“The scrimmage has a lot to do with the timing of the quarterback seeing things, the quickness, the pace, not being able to throw live means a lot,” Kelly said. “The scrimmaging live is certainly about tackling, … but this has a lot to do with the timing of the quarterback as well as giving him the chance to see things, react to things, because it happens so quickly, especially against a pretty fast defense like ourselves.”

That is where the loss of spring practice, of the Blue-Gold Game and of a preseason spent not focusing on keeping the team somewhat apart can stand out. Kelly cites Book’s need to see things, but that goes for the receivers, too, particularly with an inexperienced corps like this one. Their routes need to be ingrained in their memories, no matter what a defensive back is doing. That takes mental and physical repetition.

Losing the spring game tape to toil over throughout the summer was a detriment, as was losing the chance to go one-on-one against the likes of sophomore cornerback Tariq Bracy from March through August. Remember the tales of Miles Boykin and Julian Love trying to claim alpha status throughout the 2018 preseason? Or Chase Claypool and Troy Pride’s tempers flaring a bit ahead of 2019? That work benefited all involved, drilling into Boykin’s and Claypool’s minds what it would take to win the 50/50 balls throughout the season, something each excelled at.

That back-shoulder dominance may not be on the immediate horizon, the reality of Austin yet to be seen, but getting nearly two weeks of practice in between games (a measurement that excludes the better part of a week pause due to the coronavirus outbreak) is a step in the direction of replacing what was lost in the 2020 offseason.

Braden Lenzy
Irish junior receiver Braden Lenzy played well against South Florida, catching three passes for 34 yards in his season debut, but if the Notre Dame aerial attack is to reach its potential, that type of afternoon must become a bare minimum for the speedster. (ACC Media)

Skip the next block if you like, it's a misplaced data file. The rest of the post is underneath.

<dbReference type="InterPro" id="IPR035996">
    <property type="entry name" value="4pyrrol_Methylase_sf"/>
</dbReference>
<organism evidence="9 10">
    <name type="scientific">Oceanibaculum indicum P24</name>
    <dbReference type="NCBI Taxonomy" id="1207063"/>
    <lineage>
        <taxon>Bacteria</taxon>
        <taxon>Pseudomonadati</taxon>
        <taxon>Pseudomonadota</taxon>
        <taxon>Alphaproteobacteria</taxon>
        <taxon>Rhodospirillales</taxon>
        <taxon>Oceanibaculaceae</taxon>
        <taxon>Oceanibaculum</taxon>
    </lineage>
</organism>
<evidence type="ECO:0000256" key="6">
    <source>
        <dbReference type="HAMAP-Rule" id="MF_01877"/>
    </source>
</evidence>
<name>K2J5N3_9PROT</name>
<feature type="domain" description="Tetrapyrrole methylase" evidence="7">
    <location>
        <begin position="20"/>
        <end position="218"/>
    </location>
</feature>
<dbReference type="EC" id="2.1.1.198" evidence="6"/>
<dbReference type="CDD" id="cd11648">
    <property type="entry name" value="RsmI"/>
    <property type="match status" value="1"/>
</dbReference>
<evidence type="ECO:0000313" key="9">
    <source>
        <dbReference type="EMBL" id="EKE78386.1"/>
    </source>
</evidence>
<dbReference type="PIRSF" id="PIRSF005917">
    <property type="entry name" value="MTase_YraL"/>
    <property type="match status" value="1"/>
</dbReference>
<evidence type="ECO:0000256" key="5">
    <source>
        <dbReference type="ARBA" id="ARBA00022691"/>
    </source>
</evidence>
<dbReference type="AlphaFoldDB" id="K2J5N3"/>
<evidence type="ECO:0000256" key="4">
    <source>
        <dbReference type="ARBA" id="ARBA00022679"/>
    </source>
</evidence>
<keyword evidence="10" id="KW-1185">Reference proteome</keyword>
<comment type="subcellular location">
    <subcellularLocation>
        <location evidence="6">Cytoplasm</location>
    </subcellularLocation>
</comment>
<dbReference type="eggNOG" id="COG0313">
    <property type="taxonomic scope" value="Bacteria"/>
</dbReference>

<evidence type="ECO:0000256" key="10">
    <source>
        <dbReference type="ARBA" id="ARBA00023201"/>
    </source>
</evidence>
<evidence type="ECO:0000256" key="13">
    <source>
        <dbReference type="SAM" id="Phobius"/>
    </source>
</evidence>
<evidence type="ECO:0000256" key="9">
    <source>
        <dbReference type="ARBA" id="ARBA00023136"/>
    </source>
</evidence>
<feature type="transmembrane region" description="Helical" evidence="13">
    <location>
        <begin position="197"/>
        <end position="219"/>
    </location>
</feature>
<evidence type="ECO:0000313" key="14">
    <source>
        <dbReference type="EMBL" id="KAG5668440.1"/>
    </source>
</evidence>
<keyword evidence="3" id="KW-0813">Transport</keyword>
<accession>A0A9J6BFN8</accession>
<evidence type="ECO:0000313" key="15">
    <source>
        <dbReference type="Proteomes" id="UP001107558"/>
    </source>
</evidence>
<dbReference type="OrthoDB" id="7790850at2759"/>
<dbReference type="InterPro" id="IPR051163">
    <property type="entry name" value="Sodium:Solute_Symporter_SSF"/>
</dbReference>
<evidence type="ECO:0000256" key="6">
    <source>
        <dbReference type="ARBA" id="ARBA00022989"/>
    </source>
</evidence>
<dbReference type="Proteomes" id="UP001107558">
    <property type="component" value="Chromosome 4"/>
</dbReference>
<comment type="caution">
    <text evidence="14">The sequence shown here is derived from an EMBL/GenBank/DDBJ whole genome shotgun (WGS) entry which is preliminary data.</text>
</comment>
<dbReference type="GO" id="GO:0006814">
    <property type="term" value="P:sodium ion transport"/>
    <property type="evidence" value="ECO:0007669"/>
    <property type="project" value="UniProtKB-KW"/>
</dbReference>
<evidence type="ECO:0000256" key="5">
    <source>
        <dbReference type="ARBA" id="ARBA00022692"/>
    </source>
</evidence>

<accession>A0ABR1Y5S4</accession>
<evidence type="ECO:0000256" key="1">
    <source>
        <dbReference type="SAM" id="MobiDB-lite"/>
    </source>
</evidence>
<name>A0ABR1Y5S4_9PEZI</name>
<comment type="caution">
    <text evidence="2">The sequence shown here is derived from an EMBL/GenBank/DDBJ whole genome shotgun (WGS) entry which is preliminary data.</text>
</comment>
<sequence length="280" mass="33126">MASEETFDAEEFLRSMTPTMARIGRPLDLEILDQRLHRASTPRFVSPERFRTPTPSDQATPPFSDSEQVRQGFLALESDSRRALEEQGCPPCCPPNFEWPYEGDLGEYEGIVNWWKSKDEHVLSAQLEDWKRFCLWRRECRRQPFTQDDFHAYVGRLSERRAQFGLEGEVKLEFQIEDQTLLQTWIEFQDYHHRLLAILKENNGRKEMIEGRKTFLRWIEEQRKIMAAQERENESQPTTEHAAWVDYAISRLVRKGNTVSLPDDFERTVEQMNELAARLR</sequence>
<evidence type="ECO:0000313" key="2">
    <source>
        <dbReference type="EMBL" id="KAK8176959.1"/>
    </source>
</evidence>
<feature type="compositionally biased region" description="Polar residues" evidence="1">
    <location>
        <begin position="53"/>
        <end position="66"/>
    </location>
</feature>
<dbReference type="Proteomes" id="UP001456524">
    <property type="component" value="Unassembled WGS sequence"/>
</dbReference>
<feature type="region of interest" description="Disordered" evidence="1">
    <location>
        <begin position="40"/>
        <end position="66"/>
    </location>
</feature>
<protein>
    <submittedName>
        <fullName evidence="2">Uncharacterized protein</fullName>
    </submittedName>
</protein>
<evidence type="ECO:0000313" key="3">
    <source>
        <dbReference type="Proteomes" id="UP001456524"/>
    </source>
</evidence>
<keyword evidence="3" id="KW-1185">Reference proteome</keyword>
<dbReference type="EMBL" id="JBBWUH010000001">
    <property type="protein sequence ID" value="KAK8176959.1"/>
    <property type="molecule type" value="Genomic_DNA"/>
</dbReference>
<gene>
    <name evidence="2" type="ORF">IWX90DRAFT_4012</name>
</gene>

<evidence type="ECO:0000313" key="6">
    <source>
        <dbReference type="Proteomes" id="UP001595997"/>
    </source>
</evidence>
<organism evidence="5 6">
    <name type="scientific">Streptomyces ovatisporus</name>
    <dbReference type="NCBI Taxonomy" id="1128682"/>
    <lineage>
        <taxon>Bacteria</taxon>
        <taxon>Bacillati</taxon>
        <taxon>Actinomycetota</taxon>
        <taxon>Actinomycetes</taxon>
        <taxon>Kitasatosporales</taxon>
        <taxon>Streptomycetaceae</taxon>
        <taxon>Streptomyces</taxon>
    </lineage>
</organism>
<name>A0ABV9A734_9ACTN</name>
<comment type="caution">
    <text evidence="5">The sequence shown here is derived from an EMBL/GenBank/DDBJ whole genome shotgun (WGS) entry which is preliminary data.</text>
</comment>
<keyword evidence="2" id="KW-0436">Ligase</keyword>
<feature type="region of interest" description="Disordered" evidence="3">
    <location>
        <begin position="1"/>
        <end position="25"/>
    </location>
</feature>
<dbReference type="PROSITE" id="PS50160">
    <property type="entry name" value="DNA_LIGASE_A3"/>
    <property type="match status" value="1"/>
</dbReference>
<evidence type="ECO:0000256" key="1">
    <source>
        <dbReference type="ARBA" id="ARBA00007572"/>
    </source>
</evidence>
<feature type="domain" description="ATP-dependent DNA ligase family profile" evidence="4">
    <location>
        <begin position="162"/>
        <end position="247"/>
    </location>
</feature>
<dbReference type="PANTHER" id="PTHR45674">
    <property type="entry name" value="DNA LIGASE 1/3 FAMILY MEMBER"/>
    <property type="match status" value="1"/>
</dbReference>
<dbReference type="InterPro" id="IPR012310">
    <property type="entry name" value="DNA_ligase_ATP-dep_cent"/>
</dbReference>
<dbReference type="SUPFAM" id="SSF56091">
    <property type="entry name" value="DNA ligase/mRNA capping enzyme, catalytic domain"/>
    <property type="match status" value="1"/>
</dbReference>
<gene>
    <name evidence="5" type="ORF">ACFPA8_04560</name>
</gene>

“I expect very high things,” Lenzy said. “… Although not everyone has gotten too many touches and that connection with Ian yet, we’ve had many practices, a lot of us have had years.

“I’m excited to see what’s going to happen because I think with an elite quarterback and an elite group, we should have the numbers.”

Those numbers can be questioned, this concern cannot. Not even Kelly dismissed the premise of the question, something he has been inclined to do anytime the running game has been challenged in the last 12 months.

“You’re going to see in time an offensive passing game that’s going to resemble the kind of talent that I think we have at that position,” Kelly said.

The question then becomes, how long is in time? If Book and Austin do not link up on the latter’s limited snaps, it may be understandable given Austin’s long layoff and what could be a short Saturday for him against Florida State (7:30 ET; NBC). If Book and Lenzy struggle to connect, some credit may be due to All-American candidate Seminoles cornerback Asante Samuel. If Book’s completion percentage drops, it will be quickly explained away as a result of rust from the three-week layoff.

In time may extend for another week, but a genuinely stout defense — not one propped up by a small sample size such as South Florida’s No. 4 ranking in passing efficiency defense — is only three weeks away at Pittsburgh. At some point, Notre Dame needs to have a fully-functional offense.

“It’s really about ‘let’s keep playing,’” Kelly said. “Let’s not take two weeks off.”

On all fronts, agreed.